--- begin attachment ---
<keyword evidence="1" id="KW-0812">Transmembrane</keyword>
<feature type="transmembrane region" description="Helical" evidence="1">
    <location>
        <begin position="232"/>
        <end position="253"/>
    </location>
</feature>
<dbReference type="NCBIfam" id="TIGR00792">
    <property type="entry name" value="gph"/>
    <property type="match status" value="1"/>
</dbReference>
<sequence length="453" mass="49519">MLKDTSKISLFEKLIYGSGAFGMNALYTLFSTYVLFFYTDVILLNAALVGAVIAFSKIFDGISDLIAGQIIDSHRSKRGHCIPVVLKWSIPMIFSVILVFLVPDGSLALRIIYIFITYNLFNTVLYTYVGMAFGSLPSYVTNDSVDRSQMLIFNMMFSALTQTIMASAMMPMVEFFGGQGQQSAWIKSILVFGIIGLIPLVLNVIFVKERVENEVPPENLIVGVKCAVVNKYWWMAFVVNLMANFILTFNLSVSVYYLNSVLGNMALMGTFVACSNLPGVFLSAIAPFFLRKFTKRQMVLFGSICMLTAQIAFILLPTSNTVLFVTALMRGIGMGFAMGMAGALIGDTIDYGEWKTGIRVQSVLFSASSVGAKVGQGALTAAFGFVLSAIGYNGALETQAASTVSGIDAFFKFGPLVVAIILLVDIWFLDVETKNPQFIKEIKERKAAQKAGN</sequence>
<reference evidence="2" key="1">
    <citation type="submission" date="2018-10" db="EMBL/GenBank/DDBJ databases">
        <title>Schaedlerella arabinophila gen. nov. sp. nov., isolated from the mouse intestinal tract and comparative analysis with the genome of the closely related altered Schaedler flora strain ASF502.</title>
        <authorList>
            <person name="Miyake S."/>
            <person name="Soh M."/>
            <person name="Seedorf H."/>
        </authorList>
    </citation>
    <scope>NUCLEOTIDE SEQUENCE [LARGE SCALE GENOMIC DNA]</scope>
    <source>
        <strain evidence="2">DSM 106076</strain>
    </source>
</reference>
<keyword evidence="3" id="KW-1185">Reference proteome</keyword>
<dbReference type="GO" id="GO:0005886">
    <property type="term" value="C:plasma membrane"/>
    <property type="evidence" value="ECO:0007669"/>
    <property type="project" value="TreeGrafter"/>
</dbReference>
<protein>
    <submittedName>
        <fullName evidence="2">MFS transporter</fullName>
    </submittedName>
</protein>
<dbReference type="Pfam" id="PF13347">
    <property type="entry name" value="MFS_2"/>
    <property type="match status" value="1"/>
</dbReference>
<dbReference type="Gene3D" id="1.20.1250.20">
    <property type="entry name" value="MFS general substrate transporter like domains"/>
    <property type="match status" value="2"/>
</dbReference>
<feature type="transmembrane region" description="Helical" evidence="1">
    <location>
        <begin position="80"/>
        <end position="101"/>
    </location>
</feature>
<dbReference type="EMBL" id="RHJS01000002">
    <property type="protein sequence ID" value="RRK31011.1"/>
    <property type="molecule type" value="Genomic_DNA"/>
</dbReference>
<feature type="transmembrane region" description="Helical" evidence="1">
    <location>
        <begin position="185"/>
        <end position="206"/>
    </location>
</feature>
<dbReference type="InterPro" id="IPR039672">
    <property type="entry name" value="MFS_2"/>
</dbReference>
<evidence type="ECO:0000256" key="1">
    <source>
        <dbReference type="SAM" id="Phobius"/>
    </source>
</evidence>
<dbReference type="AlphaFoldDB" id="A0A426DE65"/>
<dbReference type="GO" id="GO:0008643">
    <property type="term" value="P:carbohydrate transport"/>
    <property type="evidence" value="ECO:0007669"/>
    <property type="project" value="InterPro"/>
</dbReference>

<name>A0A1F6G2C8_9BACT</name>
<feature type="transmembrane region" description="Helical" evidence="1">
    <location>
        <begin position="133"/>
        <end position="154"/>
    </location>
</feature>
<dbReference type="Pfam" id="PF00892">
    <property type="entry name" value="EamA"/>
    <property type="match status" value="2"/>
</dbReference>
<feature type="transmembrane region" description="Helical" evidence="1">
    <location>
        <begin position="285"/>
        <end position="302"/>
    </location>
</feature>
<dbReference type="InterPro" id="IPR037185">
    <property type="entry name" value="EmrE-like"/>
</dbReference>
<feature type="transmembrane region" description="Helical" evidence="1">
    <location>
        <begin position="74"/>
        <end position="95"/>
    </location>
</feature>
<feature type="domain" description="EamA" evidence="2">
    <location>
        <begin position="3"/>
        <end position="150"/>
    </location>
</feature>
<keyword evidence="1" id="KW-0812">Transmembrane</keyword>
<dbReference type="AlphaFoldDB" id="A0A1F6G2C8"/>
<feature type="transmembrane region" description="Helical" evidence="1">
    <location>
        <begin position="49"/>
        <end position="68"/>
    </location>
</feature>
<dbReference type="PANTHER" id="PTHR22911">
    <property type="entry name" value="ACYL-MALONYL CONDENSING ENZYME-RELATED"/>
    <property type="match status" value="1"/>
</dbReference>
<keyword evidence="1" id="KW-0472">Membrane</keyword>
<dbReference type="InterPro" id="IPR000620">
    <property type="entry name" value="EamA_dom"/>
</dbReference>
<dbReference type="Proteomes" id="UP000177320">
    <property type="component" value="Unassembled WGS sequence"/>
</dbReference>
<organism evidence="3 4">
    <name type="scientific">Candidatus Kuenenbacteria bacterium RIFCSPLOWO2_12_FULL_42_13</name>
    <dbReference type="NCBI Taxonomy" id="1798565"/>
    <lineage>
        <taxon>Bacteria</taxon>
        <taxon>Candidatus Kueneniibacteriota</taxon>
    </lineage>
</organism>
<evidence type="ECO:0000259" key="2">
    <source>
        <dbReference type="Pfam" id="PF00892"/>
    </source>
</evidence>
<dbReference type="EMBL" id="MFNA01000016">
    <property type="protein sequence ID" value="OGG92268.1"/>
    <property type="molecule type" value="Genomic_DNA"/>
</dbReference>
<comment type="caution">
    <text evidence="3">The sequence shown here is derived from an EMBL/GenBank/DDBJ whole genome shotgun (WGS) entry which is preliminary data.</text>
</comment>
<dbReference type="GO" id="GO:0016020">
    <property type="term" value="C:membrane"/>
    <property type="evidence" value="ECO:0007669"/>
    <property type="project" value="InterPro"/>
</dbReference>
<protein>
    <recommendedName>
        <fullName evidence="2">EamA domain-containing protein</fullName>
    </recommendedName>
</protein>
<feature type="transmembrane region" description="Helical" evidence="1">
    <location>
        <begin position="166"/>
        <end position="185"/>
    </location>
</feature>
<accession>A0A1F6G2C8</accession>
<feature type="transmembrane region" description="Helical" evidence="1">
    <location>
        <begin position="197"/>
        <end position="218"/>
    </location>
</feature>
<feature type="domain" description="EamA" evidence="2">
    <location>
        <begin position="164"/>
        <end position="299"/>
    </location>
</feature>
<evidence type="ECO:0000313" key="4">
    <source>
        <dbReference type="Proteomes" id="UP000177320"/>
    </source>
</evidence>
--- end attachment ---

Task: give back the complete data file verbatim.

<keyword evidence="1" id="KW-0812">Transmembrane</keyword>
<feature type="transmembrane region" description="Helical" evidence="1">
    <location>
        <begin position="232"/>
        <end position="253"/>
    </location>
</feature>
<dbReference type="NCBIfam" id="TIGR00792">
    <property type="entry name" value="gph"/>
    <property type="match status" value="1"/>
</dbReference>
<sequence length="453" mass="49519">MLKDTSKISLFEKLIYGSGAFGMNALYTLFSTYVLFFYTDVILLNAALVGAVIAFSKIFDGISDLIAGQIIDSHRSKRGHCIPVVLKWSIPMIFSVILVFLVPDGSLALRIIYIFITYNLFNTVLYTYVGMAFGSLPSYVTNDSVDRSQMLIFNMMFSALTQTIMASAMMPMVEFFGGQGQQSAWIKSILVFGIIGLIPLVLNVIFVKERVENEVPPENLIVGVKCAVVNKYWWMAFVVNLMANFILTFNLSVSVYYLNSVLGNMALMGTFVACSNLPGVFLSAIAPFFLRKFTKRQMVLFGSICMLTAQIAFILLPTSNTVLFVTALMRGIGMGFAMGMAGALIGDTIDYGEWKTGIRVQSVLFSASSVGAKVGQGALTAAFGFVLSAIGYNGALETQAASTVSGIDAFFKFGPLVVAIILLVDIWFLDVETKNPQFIKEIKERKAAQKAGN</sequence>
<reference evidence="2" key="1">
    <citation type="submission" date="2018-10" db="EMBL/GenBank/DDBJ databases">
        <title>Schaedlerella arabinophila gen. nov. sp. nov., isolated from the mouse intestinal tract and comparative analysis with the genome of the closely related altered Schaedler flora strain ASF502.</title>
        <authorList>
            <person name="Miyake S."/>
            <person name="Soh M."/>
            <person name="Seedorf H."/>
        </authorList>
    </citation>
    <scope>NUCLEOTIDE SEQUENCE [LARGE SCALE GENOMIC DNA]</scope>
    <source>
        <strain evidence="2">DSM 106076</strain>
    </source>
</reference>
<keyword evidence="3" id="KW-1185">Reference proteome</keyword>
<dbReference type="GO" id="GO:0005886">
    <property type="term" value="C:plasma membrane"/>
    <property type="evidence" value="ECO:0007669"/>
    <property type="project" value="TreeGrafter"/>
</dbReference>
<protein>
    <submittedName>
        <fullName evidence="2">MFS transporter</fullName>
    </submittedName>
</protein>
<dbReference type="Pfam" id="PF13347">
    <property type="entry name" value="MFS_2"/>
    <property type="match status" value="1"/>
</dbReference>
<dbReference type="Gene3D" id="1.20.1250.20">
    <property type="entry name" value="MFS general substrate transporter like domains"/>
    <property type="match status" value="2"/>
</dbReference>
<feature type="transmembrane region" description="Helical" evidence="1">
    <location>
        <begin position="80"/>
        <end position="101"/>
    </location>
</feature>
<dbReference type="EMBL" id="RHJS01000002">
    <property type="protein sequence ID" value="RRK31011.1"/>
    <property type="molecule type" value="Genomic_DNA"/>
</dbReference>
<feature type="transmembrane region" description="Helical" evidence="1">
    <location>
        <begin position="185"/>
        <end position="206"/>
    </location>
</feature>
<dbReference type="InterPro" id="IPR039672">
    <property type="entry name" value="MFS_2"/>
</dbReference>
<evidence type="ECO:0000256" key="1">
    <source>
        <dbReference type="SAM" id="Phobius"/>
    </source>
</evidence>
<dbReference type="AlphaFoldDB" id="A0A426DE65"/>
<dbReference type="GO" id="GO:0008643">
    <property type="term" value="P:carbohydrate transport"/>
    <property type="evidence" value="ECO:0007669"/>
    <property type="project" value="InterPro"/>
</dbReference>

<name>A0A1F6G2C8_9BACT</name>
<feature type="transmembrane region" description="Helical" evidence="1">
    <location>
        <begin position="133"/>
        <end position="154"/>
    </location>
</feature>
<dbReference type="Pfam" id="PF00892">
    <property type="entry name" value="EamA"/>
    <property type="match status" value="2"/>
</dbReference>
<feature type="transmembrane region" description="Helical" evidence="1">
    <location>
        <begin position="285"/>
        <end position="302"/>
    </location>
</feature>
<dbReference type="InterPro" id="IPR037185">
    <property type="entry name" value="EmrE-like"/>
</dbReference>
<feature type="transmembrane region" description="Helical" evidence="1">
    <location>
        <begin position="74"/>
        <end position="95"/>
    </location>
</feature>
<feature type="domain" description="EamA" evidence="2">
    <location>
        <begin position="3"/>
        <end position="150"/>
    </location>
</feature>
<keyword evidence="1" id="KW-0812">Transmembrane</keyword>
<dbReference type="AlphaFoldDB" id="A0A1F6G2C8"/>
<feature type="transmembrane region" description="Helical" evidence="1">
    <location>
        <begin position="49"/>
        <end position="68"/>
    </location>
</feature>
<dbReference type="PANTHER" id="PTHR22911">
    <property type="entry name" value="ACYL-MALONYL CONDENSING ENZYME-RELATED"/>
    <property type="match status" value="1"/>
</dbReference>
<keyword evidence="1" id="KW-0472">Membrane</keyword>
<dbReference type="InterPro" id="IPR000620">
    <property type="entry name" value="EamA_dom"/>
</dbReference>
<dbReference type="Proteomes" id="UP000177320">
    <property type="component" value="Unassembled WGS sequence"/>
</dbReference>
<organism evidence="3 4">
    <name type="scientific">Candidatus Kuenenbacteria bacterium RIFCSPLOWO2_12_FULL_42_13</name>
    <dbReference type="NCBI Taxonomy" id="1798565"/>
    <lineage>
        <taxon>Bacteria</taxon>
        <taxon>Candidatus Kueneniibacteriota</taxon>
    </lineage>
</organism>
<evidence type="ECO:0000259" key="2">
    <source>
        <dbReference type="Pfam" id="PF00892"/>
    </source>
</evidence>
<dbReference type="EMBL" id="MFNA01000016">
    <property type="protein sequence ID" value="OGG92268.1"/>
    <property type="molecule type" value="Genomic_DNA"/>
</dbReference>
<comment type="caution">
    <text evidence="3">The sequence shown here is derived from an EMBL/GenBank/DDBJ whole genome shotgun (WGS) entry which is preliminary data.</text>
</comment>
<dbReference type="GO" id="GO:0016020">
    <property type="term" value="C:membrane"/>
    <property type="evidence" value="ECO:0007669"/>
    <property type="project" value="InterPro"/>
</dbReference>
<protein>
    <recommendedName>
        <fullName evidence="2">EamA domain-containing protein</fullName>
    </recommendedName>
</protein>
<feature type="transmembrane region" description="Helical" evidence="1">
    <location>
        <begin position="166"/>
        <end position="185"/>
    </location>
</feature>
<accession>A0A1F6G2C8</accession>
<feature type="transmembrane region" description="Helical" evidence="1">
    <location>
        <begin position="197"/>
        <end position="218"/>
    </location>
</feature>
<feature type="domain" description="EamA" evidence="2">
    <location>
        <begin position="164"/>
        <end position="299"/>
    </location>
</feature>
<evidence type="ECO:0000313" key="4">
    <source>
        <dbReference type="Proteomes" id="UP000177320"/>
    </source>
</evidence>